A puppy schedule will also come in handy during puppy house-training process.
Find the right balance between rest and physical and mental exercises
If you want to train your puppy to stop biting you should find the sweet spot between enough rest and physical and mental exercises.
Puppy biting because of boredom
When puppies get bored, they will start looking for entertainment. Your puppy will start seeking attention from you or your family members. As soon as it learns that biting your hands or feet will result in either positive or negative attention, there is a very real chance that it will repeat this behavior.
It's not as if puppies always go looking for their owner when they need attention. They could also start ripping up pieces of paper, chewing on some wiring, ruining your plants, gnawing on a chair leg, or engaging in similar activities.
Puppy biting because of fatigue
Puppies (may) start to bite as they get too tired or overexcited. You can compare this to children who haven’t had enough sleep, making them fretful and whiney.
Even though the puppy is tired, it can't get any rest, causing it to become fretful. That's why it's always crucial to give your puppy plenty of rest.
On average, puppies need 18 hours of sleep every day. They need that time to be able to grow, to process their experiences, and to restore their energy levels.
One of the dog experts I interviewed noted that in more than 80% of all cases where her help was called in, biting behavior disappeared by increasing sleeping and resting time.
Never use (verbal) aggression in training and communication with your puppy
It is better to focus on what is allowed than to keep teaching your puppy what is not allowed. Using a severe tone of voice when addressing your puppy will only lead to unnecessary insecurity and tension.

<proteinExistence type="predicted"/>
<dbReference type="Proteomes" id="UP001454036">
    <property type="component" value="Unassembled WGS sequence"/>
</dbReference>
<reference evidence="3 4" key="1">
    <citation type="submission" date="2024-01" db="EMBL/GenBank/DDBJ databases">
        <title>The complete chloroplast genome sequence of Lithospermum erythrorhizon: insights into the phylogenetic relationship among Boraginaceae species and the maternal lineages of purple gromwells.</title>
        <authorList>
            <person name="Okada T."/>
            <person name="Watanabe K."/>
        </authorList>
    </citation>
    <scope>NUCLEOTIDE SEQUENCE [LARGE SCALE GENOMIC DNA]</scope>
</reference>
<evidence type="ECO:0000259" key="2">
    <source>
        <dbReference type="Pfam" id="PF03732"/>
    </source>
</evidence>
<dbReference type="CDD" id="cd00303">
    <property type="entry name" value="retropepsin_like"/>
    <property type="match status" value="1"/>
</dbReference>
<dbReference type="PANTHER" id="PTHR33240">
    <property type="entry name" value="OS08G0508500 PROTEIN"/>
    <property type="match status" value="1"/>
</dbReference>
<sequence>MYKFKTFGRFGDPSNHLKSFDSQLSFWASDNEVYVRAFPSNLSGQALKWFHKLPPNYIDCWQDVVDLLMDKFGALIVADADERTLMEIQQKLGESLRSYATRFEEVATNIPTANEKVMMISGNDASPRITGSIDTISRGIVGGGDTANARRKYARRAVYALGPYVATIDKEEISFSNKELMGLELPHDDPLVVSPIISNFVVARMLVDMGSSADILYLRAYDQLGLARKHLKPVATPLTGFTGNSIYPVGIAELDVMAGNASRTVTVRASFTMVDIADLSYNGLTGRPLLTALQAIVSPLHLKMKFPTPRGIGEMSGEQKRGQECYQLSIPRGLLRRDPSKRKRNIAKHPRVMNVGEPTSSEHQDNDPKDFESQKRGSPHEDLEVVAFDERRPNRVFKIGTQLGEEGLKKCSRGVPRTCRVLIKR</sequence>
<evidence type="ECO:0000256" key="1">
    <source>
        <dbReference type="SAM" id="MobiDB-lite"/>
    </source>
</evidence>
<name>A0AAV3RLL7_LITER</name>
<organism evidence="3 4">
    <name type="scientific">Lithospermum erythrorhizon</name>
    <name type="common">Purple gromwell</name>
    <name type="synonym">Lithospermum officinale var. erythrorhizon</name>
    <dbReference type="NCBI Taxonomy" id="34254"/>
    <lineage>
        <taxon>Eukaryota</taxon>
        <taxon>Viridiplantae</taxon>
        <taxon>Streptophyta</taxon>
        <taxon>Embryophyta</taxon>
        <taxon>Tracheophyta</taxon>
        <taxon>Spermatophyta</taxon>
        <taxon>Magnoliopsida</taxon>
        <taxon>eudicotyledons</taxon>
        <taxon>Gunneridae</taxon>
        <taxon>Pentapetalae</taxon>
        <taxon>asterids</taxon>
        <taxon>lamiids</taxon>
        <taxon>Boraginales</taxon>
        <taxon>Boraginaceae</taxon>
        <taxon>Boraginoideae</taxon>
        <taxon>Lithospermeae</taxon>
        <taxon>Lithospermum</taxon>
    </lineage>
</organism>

Never use the alpha roll (flipping your puppy onto its back)
Many people watch César Millán on television. One of his tactics is flipping a dog on its back (the alpha roll) to make the dog submit to him as an authoritarian person. By doing so, he is trying to be dominant; the Alpha dog.
All the dog experts I've interviewed indicate that this is definitely not what you should do if you want to make your puppy stop biting.
Furthermore, his website cesarsway.com stated the following:
Now it’s your turn to take action
So there you have it—I've given you some tips you can use to set out on a successful house-training process for your own puppy!
If you care about getting all the best expert knowledge and professional insights to support the training of your four-legged friend, you are very welcome to check out my step-by-step puppy training books. These books follows the new method of puppy training.
Other people with lots (20+ years) of dog experience also follow the the tips and advice in my books.
The information in my books is based on a comprehensive survey comprising no less than 255 questions, as well as on a series of in-depth interviews. A total of 30 professional dog trainers have completed the entire questionnaire, and their answers laid the foundation for the puppy training guide I created for you that can be considered a credible source of information.
Want to know more about my step-by-step puppy training books?